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Switchboards for buildings.
strument to measure the whole current; but as to the voltmeter, the additional complication would not be necessary, since any one of the four voltmeters already connected with the circuit would serve the same purpose. The voltmeter V, located in the center of the top row, is what is commonly called a ground detector, and is simply an instrument provided to test the insulation of the circuits before the current is turned on. The ground detector is not kept in service all the time, but is generally connected permanently either to the ground or to the circuits and is provided with a small switch, by means of which the other side may be connected whenever it is desired to make a test. If the permanent connection is with the ground, then the switch makes the connection with the circuit, and then if there is a leak in the insulation at any point, the fact will be revealed by the movement of the indicator of the instrument.
The switchboards we have discussed so far are arranged for the simple two-wire system, which is the one generally used for wiring buildings provided with a lighting plant; but for distribution from central stations, and also for large isolated plants, where the current is conveyed to a considerable distance, the three-wire system is used, and this will be explained in the next section.
A distributing circuit can be arranged for the threewire system if we have two generators or any multiple of two, but it cannot be obtained with a single machine. If we have only two machines, the switchboard becomes a simple structure; but if there are four, six or more machines, then there will be more or less complication, for we will have to divide the generators into two groups, each one of as nearly the same ampere capacity as pos
sible; and each one of these groups will have to be connected with an independent set of bus bars, so that the machines may be properly equalized. From these two sets of busses, connections will have to lead to the main distributing busses with suitable switches, cut-outs, etc. By explaining simple arrangements, the course of procedure in more complicated cases can be better understood. We will, therefore, start with the consideration of the board presented in Fig. 23, which is arranged with two generators connected so as to feed into one system of distributing mains.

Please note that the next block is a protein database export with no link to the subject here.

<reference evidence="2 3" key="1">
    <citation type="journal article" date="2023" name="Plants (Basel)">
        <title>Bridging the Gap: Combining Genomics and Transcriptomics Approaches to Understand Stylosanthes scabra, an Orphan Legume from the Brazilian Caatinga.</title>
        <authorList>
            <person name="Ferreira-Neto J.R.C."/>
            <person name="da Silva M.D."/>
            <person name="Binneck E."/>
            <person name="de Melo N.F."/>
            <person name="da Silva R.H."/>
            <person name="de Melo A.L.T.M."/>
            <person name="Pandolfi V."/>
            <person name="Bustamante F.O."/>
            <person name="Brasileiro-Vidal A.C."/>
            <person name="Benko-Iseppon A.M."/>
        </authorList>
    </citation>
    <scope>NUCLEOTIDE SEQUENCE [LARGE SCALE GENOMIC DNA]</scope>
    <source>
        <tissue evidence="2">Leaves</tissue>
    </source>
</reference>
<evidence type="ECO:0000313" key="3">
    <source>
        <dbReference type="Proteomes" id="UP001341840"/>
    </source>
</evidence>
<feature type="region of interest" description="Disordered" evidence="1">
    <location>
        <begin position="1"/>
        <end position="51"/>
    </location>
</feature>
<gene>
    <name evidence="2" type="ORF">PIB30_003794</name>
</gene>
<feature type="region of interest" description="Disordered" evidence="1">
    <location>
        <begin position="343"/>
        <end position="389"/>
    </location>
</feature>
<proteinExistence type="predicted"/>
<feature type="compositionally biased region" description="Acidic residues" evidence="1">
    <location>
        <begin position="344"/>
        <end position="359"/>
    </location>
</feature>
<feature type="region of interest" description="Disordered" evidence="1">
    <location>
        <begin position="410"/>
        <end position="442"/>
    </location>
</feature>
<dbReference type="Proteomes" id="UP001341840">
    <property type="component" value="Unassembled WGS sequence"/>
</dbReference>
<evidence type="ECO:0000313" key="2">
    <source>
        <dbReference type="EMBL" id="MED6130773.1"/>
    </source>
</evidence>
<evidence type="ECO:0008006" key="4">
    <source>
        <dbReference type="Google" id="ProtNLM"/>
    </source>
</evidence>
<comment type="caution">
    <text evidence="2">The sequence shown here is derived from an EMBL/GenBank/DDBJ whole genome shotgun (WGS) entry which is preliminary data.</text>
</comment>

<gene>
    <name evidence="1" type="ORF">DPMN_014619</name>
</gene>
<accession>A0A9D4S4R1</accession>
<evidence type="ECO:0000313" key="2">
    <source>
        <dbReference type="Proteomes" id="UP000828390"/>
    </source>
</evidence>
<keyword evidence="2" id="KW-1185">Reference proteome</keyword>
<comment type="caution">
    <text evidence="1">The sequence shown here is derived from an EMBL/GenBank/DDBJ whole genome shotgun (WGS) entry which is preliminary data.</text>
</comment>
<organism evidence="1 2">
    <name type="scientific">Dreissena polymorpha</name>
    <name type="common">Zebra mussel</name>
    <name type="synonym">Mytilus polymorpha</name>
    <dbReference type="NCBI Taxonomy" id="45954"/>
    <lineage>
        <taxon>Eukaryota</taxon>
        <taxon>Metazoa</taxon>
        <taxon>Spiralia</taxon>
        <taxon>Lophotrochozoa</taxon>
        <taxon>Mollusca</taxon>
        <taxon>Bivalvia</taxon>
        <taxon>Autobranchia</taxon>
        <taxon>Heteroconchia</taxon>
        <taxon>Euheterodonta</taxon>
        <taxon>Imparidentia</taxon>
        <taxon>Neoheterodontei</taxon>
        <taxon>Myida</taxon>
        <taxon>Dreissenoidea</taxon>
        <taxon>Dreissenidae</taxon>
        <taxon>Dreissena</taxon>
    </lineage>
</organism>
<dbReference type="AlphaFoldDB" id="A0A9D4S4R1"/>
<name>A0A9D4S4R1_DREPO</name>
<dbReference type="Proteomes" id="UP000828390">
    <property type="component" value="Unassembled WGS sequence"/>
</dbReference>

As will be noticed, the generators are not provided with terminals for equalizing wires, none being required. Generator GI connects by means of wires e and f with the circuit breaker c b, which latter connects with the lower contacts of the switch Si. The upper contacts of this switch connect with bus bars 2 and 3. The wires g and h lead to the ammeter Ami. Generator G2 connects with switch S2 and with busses 1 and 2, a connection being made with ammeter Am2 by means of wires g' and h'. As will be noticed, both generators are connected with bus 2, and, while the f wire of the first machine connects with this bus, the f wire of the second one connects with bus 1. In the same way the e wire of the first generator connects with bus 3, but the e wire of the second one connects with bus 2. This latter bus, therefore, is the neutral-wire bus.
Voltmeter Vi connects with busses 3 and 2, and voltmeter V 2 connects with busses 1 and 2. These two instruments indicate the voltage between the neutral wire and the side of the system with which the generators they indicate are connected. The third voltmeter V, is con
Generator for three-wire system.
nected across from ous i to bus 3, and thus serves to show whether the generators are properly connected. If they are, the volts indicated on this instrument will be twice as great as those of the other voltmeters, or to be more accurate, they will equal the sum of the other two readings. If the generators are not properly connected this third instrument will indicate a zero voltage, or the difference between the readings of the other two instruments. By means of the switch S the distributing circuits can be connected with the street supply.
When there are more than two generators they can be connected into a three-wire system by dividing them into two sets of equal ampere capacity. If we have three generators they cannot be connected into a three-wire system, unless one machine has double the capacity of the others, that is, in amperes. If there are four machines, these can be divided into two sets of two machines, and each set can be connected with equalized wires to an independent set of bus bars, and then these two sets of busses can be connected with a third set according to the three-wire system.
In Fig. 23, the lower set of busses can be dispensed with by running the connections from the generators directly to the left side contacts of switch S, making the same connections as are made with the bus bars.
Fig. 24 shows the simplest form of three-wire connections, being arranged for two generators to feed into a single distributing system and without street connection.